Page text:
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Colombian President Vows to Keep Striving for Peace After Winning Nobel Prize

  • Luis Ramirez

Colombia's President Juan Manuel Santos was awarded the Nobel Peace Prize on Friday for his efforts to broker an end to more than a half-century of civil war – the Western Hemisphere’s longest-running conflict.

"I'm so honored and so grateful...this is a very important event for my country, for the victims of this war and this is a commitment to keep trying to bring peace to my country," Santos told the director of the Norwegian Institute in Oslo when he called to tell him the news.

"This honor is not mine, but rather for all the victims of the conflict. Together we will win the most important prize of all: PEACE," the Colombian president later tweeted in Spanish.

Santos' efforts culminated in a peace deal this year between the Colombian government and leftist guerrillas of the Revolutionary Armed Forces of Colombia, or FARC. Santos’ work, however, has until now amounted to little more than attempts that have been frustrated by disappointment and setbacks.

Colombians rejected the deal in a recent vote - a reflection of anger among many who objected to giving amnesty and political power to rebels who for decades terrorized Colombians from bases deep in the country’s forests.

The rebels, whose activities were funded by drug trafficking and kidnapping, committed to laying down their weapons and pursuing peace, accomplishments that were sufficient for the Norwegian Nobel Committee to recognize Santos’ role.

A statement read Friday in Oslo by Kaci Kullmann Five, chair of the Norwegian Nobel committee, said Santos won the award for “his resolute efforts to bring the country’s more than 50-year long civil war to an end.”

WATCH: Nobel Peace Prize announcement

The war has cost the lives of at least 220,000 Colombians and displaced close to 6 million people. The conflict began in the mid 1960's, when the guerrillas founded the FARC and declared their intention to topple Colombia’s government and replace it with a Marxist regime.

The group amassed a large fortune through drug trafficking and ransoms from kidnappings, but it lost ground in the 1990's and early 2000's as the Colombian leadership boosted its offensive against the guerrillas - largely with the assistance of the U.S. government.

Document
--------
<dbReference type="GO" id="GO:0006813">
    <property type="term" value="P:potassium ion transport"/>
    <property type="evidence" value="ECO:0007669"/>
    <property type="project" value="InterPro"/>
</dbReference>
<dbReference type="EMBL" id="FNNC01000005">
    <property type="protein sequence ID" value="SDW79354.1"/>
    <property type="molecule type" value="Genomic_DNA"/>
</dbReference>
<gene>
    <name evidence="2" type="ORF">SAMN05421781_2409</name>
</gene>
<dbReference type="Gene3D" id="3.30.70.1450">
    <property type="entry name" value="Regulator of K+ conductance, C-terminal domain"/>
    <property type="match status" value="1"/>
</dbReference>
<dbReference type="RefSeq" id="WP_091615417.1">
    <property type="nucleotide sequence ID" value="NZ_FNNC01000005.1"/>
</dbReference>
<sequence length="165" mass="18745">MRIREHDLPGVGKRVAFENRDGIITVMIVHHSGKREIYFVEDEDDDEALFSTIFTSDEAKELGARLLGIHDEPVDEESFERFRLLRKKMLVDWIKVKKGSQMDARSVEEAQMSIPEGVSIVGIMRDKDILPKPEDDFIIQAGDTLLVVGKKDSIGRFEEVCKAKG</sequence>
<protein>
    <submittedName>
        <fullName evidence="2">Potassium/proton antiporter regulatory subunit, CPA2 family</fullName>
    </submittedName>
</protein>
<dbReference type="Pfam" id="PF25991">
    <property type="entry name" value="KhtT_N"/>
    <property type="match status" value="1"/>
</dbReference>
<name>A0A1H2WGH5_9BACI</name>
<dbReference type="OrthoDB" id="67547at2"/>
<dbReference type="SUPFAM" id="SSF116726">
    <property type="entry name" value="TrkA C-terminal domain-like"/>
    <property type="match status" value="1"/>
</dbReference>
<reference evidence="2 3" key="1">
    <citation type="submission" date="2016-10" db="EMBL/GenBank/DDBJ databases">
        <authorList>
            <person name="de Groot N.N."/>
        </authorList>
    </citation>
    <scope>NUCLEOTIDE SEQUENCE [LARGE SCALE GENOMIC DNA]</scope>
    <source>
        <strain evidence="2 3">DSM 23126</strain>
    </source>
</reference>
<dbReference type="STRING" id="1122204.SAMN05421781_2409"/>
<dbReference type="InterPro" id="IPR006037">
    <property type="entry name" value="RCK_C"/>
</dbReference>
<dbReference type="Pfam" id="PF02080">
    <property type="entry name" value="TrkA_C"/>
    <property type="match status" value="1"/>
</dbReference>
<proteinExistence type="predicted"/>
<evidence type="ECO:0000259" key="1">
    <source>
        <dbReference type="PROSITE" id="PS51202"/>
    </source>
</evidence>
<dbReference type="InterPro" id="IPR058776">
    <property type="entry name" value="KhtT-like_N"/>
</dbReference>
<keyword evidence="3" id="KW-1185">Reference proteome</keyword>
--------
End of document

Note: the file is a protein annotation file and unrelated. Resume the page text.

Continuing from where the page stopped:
In recent years, the guerrillas made concessions for peace that included giving up their practice of kidnapping for ransom.

It included a cease-fire, the handing over of weapons, and security guarantees.
The agreement, however, also provided for “transitional justice” or amnesty and granted the rebels 10 seats in the Colombian Congress – provisions that are controversial among citizens who have not forgotten abuses they endured during the guerrillas’ campaign of bombings, kidnappings, murders and abduction of child soldiers.

Opponents to the peace deal signed between the Colombia government and rebels of the Revolutionary Armed Forces of Colombia, FARC, attend an event to promote the "No" vote in the upcoming referendum in Bogota, Colombia, Oct 1, 2016.

Opponents to the peace deal signed between the Colombia government and rebels of the Revolutionary Armed Forces of Colombia, FARC, attend an event to promote the "No" vote in the upcoming referendum in Bogota, Colombia, Oct 1, 2016.

'No' vote

In an October 2 referendum, voters narrowly rejected the deal.

In announcing the award Friday, the Norwegian Nobel committee did not ignore the suffering that the war has caused ordinary Colombians, or the difficulties they have confronted to win peace.

“The award should also be seen as a tribute to the Colombian people who despite great hardships and abuses have not given up hope of a just peace and to all the parties who have contributed to this peace process,” said Kullmann Five.

Santos said Friday Colombia is “very, very close” to ending the war and he said the Nobel Peace prize will serve as a “great stimulus” to reach that end.

“I receive this award in their name -- the Colombian people who have suffered so much, and especially the millions of victims that have suffered with this war that we are on the verge of ending,” he said in a telephone conversation with officials of the Nobel foundation.

In the end, it is his determination in the face of adversity that won Santos the prize.

“President Santos initiated the negotiations that culminated in the peace accord,” Kullmann Five said, “well knowing that the accord was controversial.”

Nobel committee officials recognized what they said is a “real danger” that the peace process will come to a halt and the civil war will flare up again. “This makes it even more important that the parties headed by President Santos and the FARC guerrilla leader Rodrigo Londono continue to respect the cease-fire,” the committee chair said.

Praise from UN chief

United Nations Secretary-General Ban Ki-moon praised the award as a "timely message to all who have toiled so hard for peace." He said Colombia has come "too far to turn back now."

FARC guerrillas were not included in the prize. Still, Londono congratulated the Colombian president in a tweet Friday.

"The only prize we aspire to is peace with social justice for Colombia," he tweeted, "without paramilitary groups, without retaliation, or lies. Peace in the streets."

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